Zambia Mines Turn to Energy Trading Amid Power Cuts

First Quantum Secures Power During National Hydroelectric Shortages

by Adenike Adeodun

Zambia’s power sector has been severely impacted this year due to lower water levels caused by a drought, worsened by El Niño conditions, resulting in significant decreases in hydroelectric power generation.

In response, the national utility, Zesco, has been compelled to implement a power management plan that reduces the country’s power generation by 700MW. With 83% of Zambia’s installed generating capacity coming from hydropower, the effects of the reduced water levels have been particularly significant. The Kafue River and Zambezi basins, crucial sources of hydropower, have been affected, leading Zesco to initiate electricity rationing from 11th March, with an eight-hour daily reduction.

This power shortage led to the declaration of a National Emergency in February. During this time, Zesco engaged with key stakeholders in the mining sector regarding a 150MW reduction in power supply to this important economic segment until the end of the year. First Quantum Minerals (FQM), which operates the Kansanshi and Trident copper mines in the North-Western Province, took proactive steps, anticipating an 80MW reduction in power during this period.

In an effort to mitigate the impact, FQM explored alternative energy sources, turning to the Southern African Power Pool to secure 80MW of power through off-take agreements with third-party traders like Nampower in Namibia and EDM in Mozambique. The company estimated that procuring this amount of power would cost around $25 million for the remainder of the year. FQM’s strategic approach highlights its commitment to maintaining uninterrupted operations, as detailed in their first-quarter report for 2024.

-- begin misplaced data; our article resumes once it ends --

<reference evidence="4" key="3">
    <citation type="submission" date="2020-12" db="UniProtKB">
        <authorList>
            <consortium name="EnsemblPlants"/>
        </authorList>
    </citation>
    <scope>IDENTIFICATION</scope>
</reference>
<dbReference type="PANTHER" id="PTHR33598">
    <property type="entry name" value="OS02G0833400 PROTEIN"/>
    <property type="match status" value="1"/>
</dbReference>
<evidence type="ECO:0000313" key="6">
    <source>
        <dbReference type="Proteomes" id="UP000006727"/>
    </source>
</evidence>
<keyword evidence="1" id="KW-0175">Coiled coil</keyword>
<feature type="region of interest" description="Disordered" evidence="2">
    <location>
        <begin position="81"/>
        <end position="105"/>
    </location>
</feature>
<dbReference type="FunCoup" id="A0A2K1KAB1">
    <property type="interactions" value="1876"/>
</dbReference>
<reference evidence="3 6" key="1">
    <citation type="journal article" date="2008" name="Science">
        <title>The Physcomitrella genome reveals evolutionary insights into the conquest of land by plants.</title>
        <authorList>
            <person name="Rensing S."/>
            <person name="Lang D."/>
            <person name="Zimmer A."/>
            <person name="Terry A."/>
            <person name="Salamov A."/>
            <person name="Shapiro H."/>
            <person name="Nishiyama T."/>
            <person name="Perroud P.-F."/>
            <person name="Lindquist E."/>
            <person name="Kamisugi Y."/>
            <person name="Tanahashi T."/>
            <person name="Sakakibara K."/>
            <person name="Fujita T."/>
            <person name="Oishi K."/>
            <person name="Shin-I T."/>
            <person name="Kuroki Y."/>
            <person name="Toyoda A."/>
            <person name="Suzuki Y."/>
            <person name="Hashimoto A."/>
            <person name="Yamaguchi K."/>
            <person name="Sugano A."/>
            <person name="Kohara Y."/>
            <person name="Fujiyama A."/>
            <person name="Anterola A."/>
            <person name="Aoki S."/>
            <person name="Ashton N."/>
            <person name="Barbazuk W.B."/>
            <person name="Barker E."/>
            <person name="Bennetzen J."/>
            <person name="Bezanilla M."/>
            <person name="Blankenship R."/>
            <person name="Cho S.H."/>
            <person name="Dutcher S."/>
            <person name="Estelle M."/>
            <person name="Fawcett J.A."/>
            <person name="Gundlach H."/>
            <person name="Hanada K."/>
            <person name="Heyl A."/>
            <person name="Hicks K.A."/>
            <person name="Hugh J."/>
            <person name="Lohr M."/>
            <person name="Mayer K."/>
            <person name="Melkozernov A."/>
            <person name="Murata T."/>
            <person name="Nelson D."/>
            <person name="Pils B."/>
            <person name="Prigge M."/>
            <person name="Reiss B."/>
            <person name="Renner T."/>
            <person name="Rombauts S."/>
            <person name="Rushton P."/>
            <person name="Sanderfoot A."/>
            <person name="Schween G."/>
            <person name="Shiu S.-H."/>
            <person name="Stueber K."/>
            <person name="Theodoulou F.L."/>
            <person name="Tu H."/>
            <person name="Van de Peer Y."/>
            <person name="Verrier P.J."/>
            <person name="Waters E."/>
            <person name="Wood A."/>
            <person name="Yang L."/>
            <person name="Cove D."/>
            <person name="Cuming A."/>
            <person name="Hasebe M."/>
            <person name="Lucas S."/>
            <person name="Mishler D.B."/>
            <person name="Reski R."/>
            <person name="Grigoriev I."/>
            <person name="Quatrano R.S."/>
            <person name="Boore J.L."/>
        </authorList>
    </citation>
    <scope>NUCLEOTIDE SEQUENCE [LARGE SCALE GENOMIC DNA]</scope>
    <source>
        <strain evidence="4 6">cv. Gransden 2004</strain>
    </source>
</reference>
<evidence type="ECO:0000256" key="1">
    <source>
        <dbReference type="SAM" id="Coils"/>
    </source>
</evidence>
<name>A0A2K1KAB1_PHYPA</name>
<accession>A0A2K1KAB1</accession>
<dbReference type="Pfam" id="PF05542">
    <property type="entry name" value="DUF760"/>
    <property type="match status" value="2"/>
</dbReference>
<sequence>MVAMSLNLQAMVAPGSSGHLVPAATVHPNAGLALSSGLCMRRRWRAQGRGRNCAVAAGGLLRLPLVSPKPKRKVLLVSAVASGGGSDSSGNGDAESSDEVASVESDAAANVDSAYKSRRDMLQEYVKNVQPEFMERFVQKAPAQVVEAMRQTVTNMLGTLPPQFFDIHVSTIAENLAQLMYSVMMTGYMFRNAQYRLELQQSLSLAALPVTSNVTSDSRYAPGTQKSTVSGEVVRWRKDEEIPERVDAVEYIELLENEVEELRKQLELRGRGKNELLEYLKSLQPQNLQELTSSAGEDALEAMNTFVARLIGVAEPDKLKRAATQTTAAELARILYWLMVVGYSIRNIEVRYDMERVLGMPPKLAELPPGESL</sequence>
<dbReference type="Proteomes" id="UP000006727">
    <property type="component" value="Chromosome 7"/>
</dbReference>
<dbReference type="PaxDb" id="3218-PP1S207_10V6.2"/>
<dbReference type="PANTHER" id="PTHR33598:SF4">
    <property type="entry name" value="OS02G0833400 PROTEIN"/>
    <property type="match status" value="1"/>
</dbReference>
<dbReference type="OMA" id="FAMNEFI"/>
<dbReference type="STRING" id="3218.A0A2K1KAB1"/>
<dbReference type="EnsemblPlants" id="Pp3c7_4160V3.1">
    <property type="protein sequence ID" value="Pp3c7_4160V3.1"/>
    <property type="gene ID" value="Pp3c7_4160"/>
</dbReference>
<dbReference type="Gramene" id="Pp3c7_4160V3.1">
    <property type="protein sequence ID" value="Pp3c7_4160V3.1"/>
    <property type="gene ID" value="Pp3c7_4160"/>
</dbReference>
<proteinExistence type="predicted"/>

On 10 May, Greenco Power Services announced that it had negotiated an electricity supply agreement with FQM, in collaboration with Zesco. This agreement is set to cover a portion of the 54,000MWh that FQM will need to import monthly. FQM’s director for Zambia, Anthony Mukutuma, emphasized the importance of uninterrupted mining operations for the nation’s economy and the proactive measures being taken to ensure production goals for 2024 and 2025 are met, despite the higher costs of imported power.

Furthermore, FQM has engaged in initiatives to enhance power efficiency and quality across the national grid. They have signed a letter of intent with Zesco, which involves FQM providing upfront funding for the installation of Static VAR Compensator units at various substations. These units are designed to improve the quality and reliability of power, with FQM recovering the costs through deductions on Zesco’s monthly invoices.

As part of its long-term strategy to diversify its energy sources, FQM is advancing a significant renewable energy project. In collaboration with TotalEnergies and ChariotEnergy, they plan to develop a 430MW solar and wind energy project, with the solar component expected to come online in 2026 and the wind project in 2027. Additionally, the company is in advanced discussions to develop a 50MW hydro scheme in the more hydrologically favorable regions of the Northwest and Northern Provinces, contrasting with the drier southern regions where most of Zambia’s hydrogeneration capacity is currently concentrated.

These developments are part of a broader strategy to not only secure energy for mining operations but also to contribute positively to Zambia’s overall energy stability and sustainability. The efforts by FQM and other stakeholders illustrate a comprehensive approach to managing energy needs in times of crisis and reflect a commitment to supporting the national economy while advancing environmental and energy sustainability goals.

Source: ESI Africa

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